Making the decision to either keep your loved one at home or have them move into an Assisted Living community. It's a difficult decision to make. Some adult children had made the promise of never placing mom or dad in a "home", which can make it heart wrenching. Here's some thoughts that I have worked with my clients on.
Pros: Home care. Non medical home care is a great option if the client lives with extended family that would be around in the evenings and can provide the care and social aspect of quality of life. Grandchildren can benefit greatly for living with aging loved ones, as the aging loved ones can also benefit. You should always hire an agency or caregiver that has been vetted and has impeccable references. Installing hidden cameras is a great idea so you can remotely monitor what happens when the caregiver is alone with your loved one. Depending upon the amount of hours required to keep the client safe should be decided upon prior to hiring. After a couple of weeks, you may be able to lower or increase the amount of time needed. If your loved one is up at night (i.e. has dementia and doesn't sleep and wanders around) you and your family may not be able to sleep at night, at which point you may want the caregiver to cover the overnights. Clients with mid to advance dementia who are ambulatory, pose the greatest challenge for the caregivers.
Cons: Home Care. Lack of socialization. Especially those elderly who live alone and their only human daily contact is the hired caregiver may become increasingly isolated. If the caregiver doesn't drive, this only exacerbates the isolation and can lead to increased depression, anxiety and behavioral issues. If you use an agency they can provide different caregivers, which may be confusing for the client. Some caregivers are better than others and are better with different types of clients. The caregiver should be trained and accustomed to working with either clients with dementia or those who are physically frail and have multiple medical conditions.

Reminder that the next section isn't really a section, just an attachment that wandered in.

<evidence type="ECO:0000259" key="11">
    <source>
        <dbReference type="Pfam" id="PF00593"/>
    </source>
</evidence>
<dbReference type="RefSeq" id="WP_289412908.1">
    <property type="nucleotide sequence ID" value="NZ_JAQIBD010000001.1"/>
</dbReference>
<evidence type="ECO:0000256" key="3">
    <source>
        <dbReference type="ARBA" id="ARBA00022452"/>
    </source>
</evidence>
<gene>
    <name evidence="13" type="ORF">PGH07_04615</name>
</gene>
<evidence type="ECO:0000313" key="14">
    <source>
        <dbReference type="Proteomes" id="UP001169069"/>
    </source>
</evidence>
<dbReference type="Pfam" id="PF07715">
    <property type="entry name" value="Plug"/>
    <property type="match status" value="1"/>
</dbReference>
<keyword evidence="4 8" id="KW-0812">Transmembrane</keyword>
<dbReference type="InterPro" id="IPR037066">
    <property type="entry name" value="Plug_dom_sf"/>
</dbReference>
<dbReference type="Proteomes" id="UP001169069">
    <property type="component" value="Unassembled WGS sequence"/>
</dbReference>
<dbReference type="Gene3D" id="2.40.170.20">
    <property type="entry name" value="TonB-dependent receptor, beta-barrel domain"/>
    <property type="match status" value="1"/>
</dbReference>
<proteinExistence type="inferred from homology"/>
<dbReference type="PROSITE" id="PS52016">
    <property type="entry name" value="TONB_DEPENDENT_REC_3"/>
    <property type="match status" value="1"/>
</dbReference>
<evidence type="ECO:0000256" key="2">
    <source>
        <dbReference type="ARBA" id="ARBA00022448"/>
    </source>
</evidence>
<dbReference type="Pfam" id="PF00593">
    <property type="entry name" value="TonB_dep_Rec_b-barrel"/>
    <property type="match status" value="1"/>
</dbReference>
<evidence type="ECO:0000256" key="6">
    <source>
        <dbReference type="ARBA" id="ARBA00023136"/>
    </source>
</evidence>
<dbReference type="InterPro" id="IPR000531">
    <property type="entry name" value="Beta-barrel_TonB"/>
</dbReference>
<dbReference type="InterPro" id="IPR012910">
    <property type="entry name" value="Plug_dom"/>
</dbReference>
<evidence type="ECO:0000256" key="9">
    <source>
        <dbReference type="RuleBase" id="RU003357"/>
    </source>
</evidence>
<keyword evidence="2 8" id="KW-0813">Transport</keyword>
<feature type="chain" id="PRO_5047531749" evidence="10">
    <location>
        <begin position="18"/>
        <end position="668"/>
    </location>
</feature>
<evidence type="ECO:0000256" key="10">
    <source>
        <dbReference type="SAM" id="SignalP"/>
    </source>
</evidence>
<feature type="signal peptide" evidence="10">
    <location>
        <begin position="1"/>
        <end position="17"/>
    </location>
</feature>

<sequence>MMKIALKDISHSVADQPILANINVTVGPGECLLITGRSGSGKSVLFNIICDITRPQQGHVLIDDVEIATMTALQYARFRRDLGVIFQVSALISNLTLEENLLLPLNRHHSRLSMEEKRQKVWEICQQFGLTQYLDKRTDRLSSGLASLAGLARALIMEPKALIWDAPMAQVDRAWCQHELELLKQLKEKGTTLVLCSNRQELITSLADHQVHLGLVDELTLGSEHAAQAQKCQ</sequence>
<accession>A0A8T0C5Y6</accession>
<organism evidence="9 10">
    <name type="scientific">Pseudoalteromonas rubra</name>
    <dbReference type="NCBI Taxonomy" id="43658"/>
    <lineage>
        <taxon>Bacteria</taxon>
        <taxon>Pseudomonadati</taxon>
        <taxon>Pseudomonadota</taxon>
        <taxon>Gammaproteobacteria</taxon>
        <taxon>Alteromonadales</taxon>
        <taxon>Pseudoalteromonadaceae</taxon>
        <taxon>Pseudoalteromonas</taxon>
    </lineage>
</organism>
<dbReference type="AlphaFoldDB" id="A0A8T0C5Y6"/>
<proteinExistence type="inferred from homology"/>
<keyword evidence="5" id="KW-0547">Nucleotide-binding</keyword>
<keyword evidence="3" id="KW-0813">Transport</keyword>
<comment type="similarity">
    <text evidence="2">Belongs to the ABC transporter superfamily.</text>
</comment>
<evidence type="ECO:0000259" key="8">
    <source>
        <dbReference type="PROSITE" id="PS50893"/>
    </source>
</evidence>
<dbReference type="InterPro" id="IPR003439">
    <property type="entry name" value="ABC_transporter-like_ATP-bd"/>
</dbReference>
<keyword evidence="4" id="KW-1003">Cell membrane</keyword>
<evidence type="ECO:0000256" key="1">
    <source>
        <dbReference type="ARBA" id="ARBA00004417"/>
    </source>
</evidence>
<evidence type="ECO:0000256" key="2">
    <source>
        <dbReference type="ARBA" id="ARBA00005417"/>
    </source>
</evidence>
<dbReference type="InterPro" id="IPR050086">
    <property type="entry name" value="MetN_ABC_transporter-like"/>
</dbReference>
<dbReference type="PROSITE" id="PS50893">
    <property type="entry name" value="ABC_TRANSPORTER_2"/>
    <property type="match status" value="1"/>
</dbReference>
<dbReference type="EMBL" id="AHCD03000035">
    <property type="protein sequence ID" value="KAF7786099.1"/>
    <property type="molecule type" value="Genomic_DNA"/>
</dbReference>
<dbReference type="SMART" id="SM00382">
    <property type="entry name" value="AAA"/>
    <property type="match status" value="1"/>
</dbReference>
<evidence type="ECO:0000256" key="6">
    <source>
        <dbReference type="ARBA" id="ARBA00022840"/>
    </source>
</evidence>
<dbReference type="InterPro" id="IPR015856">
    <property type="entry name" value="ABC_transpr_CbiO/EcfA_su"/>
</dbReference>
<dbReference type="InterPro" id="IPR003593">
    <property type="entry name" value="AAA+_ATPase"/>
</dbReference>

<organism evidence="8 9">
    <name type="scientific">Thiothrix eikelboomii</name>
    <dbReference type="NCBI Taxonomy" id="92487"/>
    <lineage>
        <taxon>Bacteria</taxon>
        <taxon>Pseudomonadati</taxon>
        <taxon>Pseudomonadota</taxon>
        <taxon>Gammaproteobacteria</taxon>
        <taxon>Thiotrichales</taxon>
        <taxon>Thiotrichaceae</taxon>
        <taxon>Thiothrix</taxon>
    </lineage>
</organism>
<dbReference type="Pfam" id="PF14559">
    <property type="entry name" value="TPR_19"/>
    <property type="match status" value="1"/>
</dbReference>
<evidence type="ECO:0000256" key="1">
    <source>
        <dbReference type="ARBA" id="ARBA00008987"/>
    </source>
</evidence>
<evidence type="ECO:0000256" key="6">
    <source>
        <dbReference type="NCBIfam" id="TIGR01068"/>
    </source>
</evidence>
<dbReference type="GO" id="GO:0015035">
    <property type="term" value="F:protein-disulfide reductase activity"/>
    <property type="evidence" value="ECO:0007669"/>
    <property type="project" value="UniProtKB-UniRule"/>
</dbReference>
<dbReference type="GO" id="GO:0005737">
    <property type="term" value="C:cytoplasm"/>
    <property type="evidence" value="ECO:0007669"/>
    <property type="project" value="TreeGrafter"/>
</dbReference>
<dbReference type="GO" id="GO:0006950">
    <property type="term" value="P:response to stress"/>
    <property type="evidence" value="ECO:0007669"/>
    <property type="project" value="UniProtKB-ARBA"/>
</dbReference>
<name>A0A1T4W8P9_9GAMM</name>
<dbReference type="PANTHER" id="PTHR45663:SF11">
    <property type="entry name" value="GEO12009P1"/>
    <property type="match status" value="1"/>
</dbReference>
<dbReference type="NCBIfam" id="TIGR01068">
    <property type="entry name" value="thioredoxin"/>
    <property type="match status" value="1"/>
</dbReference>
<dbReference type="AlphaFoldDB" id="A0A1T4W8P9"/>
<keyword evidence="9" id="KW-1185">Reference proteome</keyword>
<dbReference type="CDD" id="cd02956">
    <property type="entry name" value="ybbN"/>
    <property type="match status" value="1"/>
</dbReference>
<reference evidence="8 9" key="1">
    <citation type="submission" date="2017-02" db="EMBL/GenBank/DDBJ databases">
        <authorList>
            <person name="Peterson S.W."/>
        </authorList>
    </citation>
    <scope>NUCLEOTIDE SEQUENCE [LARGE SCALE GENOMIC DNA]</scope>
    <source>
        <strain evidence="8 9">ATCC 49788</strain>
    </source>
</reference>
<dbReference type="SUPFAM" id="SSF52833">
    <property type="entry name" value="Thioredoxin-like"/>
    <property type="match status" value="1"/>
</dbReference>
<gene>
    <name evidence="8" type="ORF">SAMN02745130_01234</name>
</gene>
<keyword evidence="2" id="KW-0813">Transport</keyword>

Pros: Assisted Living. Assisted Living communities can be a wonderful option on a variety of levels. For loved ones who are fiercely independent and have total mental capacity, a move into a community can give them a new lease on life. For example, my 93 year old mother-in-law tried living in her own apartment an hour and half from us. She only last 2 months, wherein we brought her into our home. At this point she was still driving and was totally independent. We moved her into our summer home where my husband had his home office. He was there every day during the week, but he was working. Since she didn't have any friends in the area, we had her join the local senior center, which she attended for a month. It didn't work out because the members (according to her) were "clicky" and she felt excluded. This lasted 7 months after which she decided to move back to her upstate area where she still had friends but her own apartment. This lasted 2 months where she became so isolated and depressed that we had to consider assisted living. Money was an issue, and she didn't require any home care. We ended up moving her into an assisted living, a social model, where she became the Queen Bee she had always been. She made friends immediately and started a new chapter in her life. We know she's safe and she feels independent.